Notice for Review Requests

I receive review requests weekly. However, my personal schedule is hectic and I no longer review actively. (I also manage another blog called The Toronto Cafe and Food Blog). I do read every request sent but I apologize in advance that I do not reply to them all.

If I do take on a request, I will forewarn that it may take some time before I can review it. I am now looking to review adult fiction and self-help books instead of young adult fiction because I have grown out of it. If you are to request a review for either adult fiction or self-help, I will more likely to give it a shot.

In the meantime, Stop, Drop, and Read! serves as an archive book review blog. When I have the time, I may post a review. Thank you for understanding.

Saturday, November 26, 2011

Unfinished Reading: Invisible Things by Jenny Davidson

Title: Invisible Things
Author: Jenny Davidson
Age Group: Teens
# of Pages: 261
My Rating: 2/5

It is the year of 1938 and Sophie is currently staying with her friend, Mikael's, family in Denmark. She starts to become curious about her parents' deaths because they died in an explosion. She has a feeling it is just more than that and wants to know the truth. Meanwhile trying to figure out the secrets that are being kept from her, war threatens the country.

I usually never give a full-length review for books I don't finish and have them in Short & Simple instead. However, I haven't blogged for so long so might as well give my overall opinion on this one. So from now on, all the full-length reviews for the unfinished books will be under the Unfinished Reading tag.

I actually did not realize that Invisible Things is a sequel to Davidson's debut, The Explosionist, until I quickly skimmed other reviews before starting this one. So definitely for the first thing, covers of a series should always have some sort of reoccurring theme because this cover and the first look nothing alike. So I came in thinking that I am reading the first novel of the series.

When I read the description of the novel, it sounded interesting and I could use some historical themes in my YA reading. However, I was quite disappointed as you could probably tell already. The plot was extremely slow moving and that made it hard to follow. There was a lot of unnecessary detailed writing for actions and thoughts and so-forth that did not add anything to the novel but more reading to get to the main point. I have no comments for the main character or anyone else because like the plot, character development and voice went nowhere. Although I stopped at a point where things were starting to pick up, it was not enough to hold my attention to even know what the climax was.

If anything, I think this novel will appeal to history buffs. It has scientists such as the famous Niels Bohr and Alfred Nobel. I am honestly not too familiar with the history of Europe during the late '30s but this is an alternate historical novel so it wouldn't matter too much.

Review copy provided by HarperCollins Canada.
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Saturday, November 5, 2011

Where the Truth Lies by Jessica Warman

Title: Where the Truth Lies
Author: Jessica Warman
Age Group: Teens
# of Pages: 320
My Rating: 4.5/5

To everyone, Emily has a perfect life. She attends a prep school where her father is the headmaster of and has three best friends. However, for most of her life she has been having nightmares frequently, about either water or fire, but doesn't know why. She goes to therapy frequently but nothing helps.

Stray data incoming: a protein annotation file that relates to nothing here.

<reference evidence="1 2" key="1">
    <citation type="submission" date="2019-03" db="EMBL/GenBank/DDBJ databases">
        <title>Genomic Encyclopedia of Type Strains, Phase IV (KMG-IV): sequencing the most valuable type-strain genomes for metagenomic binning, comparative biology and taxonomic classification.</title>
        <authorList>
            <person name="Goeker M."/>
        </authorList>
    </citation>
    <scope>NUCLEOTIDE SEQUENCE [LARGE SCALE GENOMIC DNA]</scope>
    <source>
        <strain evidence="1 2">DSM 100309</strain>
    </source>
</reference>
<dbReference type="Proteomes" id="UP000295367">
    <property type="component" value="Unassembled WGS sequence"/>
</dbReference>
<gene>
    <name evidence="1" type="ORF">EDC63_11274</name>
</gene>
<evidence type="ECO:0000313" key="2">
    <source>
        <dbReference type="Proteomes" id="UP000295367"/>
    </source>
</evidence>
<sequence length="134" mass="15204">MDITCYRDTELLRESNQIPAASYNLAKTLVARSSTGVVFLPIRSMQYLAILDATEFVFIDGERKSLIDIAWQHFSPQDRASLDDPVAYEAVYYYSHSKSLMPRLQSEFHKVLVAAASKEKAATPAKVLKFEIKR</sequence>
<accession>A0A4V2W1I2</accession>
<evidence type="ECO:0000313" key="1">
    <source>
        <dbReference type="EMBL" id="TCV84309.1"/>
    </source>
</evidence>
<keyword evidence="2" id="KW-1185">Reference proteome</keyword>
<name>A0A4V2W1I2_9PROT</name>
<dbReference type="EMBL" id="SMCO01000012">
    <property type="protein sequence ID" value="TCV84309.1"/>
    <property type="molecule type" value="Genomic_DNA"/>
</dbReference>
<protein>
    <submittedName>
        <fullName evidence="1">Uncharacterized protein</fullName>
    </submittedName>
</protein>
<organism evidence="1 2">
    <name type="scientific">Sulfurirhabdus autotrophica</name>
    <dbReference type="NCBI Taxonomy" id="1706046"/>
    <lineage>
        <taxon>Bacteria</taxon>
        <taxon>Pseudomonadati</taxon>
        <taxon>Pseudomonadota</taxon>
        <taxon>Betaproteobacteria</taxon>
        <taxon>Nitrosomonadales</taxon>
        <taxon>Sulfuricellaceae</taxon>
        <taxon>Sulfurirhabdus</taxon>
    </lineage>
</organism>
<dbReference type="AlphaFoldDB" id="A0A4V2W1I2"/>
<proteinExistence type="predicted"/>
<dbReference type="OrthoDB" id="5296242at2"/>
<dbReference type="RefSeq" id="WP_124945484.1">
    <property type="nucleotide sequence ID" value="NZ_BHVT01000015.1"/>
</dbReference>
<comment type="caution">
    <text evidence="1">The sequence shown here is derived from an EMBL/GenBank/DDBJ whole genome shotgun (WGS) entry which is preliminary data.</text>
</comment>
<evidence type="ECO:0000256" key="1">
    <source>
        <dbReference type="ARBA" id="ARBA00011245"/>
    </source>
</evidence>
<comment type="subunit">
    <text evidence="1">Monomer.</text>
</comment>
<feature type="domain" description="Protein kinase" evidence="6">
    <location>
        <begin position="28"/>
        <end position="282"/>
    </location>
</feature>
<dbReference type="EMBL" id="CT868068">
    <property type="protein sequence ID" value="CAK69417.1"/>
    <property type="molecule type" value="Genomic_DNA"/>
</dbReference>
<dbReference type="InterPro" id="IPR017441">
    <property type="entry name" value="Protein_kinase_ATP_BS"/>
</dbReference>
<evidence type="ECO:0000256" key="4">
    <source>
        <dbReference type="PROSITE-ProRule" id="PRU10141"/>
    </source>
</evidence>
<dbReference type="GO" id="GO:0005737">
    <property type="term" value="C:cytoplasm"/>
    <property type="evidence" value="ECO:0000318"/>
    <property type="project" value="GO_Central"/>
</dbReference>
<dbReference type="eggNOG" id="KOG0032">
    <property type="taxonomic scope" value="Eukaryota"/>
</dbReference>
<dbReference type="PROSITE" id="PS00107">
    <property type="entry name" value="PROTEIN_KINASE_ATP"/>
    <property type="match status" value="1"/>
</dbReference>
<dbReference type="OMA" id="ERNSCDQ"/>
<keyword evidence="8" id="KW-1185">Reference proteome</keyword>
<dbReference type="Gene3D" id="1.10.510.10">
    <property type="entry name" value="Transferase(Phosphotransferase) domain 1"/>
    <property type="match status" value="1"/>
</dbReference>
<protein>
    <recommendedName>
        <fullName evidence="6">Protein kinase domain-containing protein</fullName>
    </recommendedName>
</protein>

Enter Del Sugar, a new boy in school with a mysterious background and has an attraction to Emily. She doesn't understand why he likes her, but nonetheless is compelled by his bad boy charm. Being with him makes her feel alive and she loves every second of it. But then the truth of Emily's past starts to unravel and things start to fall apart. What will she decide in the end?

When I first started out the novel, it was readable but didn't completely grab my attention. I had it by my bed for about two months until I decided to take a stab at it again.

The more I read, the more I was seeing bits of myself in Emily. When you have a character that you strongly relate to in any sense, you want to continue reading til the end to see what will happen to them. I won't spoil anything but everything her parents did was in order to protect her. I felt that she was similar to me in that aspect because I have such conservative parents and they won't let me do anything; but I know in the end they want what is best for me.

I found Del's part to be so interesting because he didn't like Emily for no apparent reason, compared to most YA novels I've read. Del is a very complex character and has quite a history of his own. I like that there are a lot of dimensions to him and Emily. So it was quite fascinating to read how both reacted to the same situation differently because of their mindset. Another character I found quite unique was Emily's long-time friend, Stephanie, because she had the biggest brother complex on the planet. The aspect she plays in the novel is that friends sometimes do no last forever and I love how the author added that to the book. No matter how long of a history that you and a friend may have, there are things in life that will separate you over time.

After reading this novel, especially if you're a young adult, it really does put things into perspective when it comes to being responsible. Emily did something that changed her life forever. It really put a huge strain on her and made her question a lot of things. I would be devastated if she was my daughter and knew what she went through. It really made me appreciate my parents.

This is a fantastic novel dealing with growing up and making hard decisions in life. Where the Truth Lies gives everyone something to think about.

Review copy provided by Penguin Canada.

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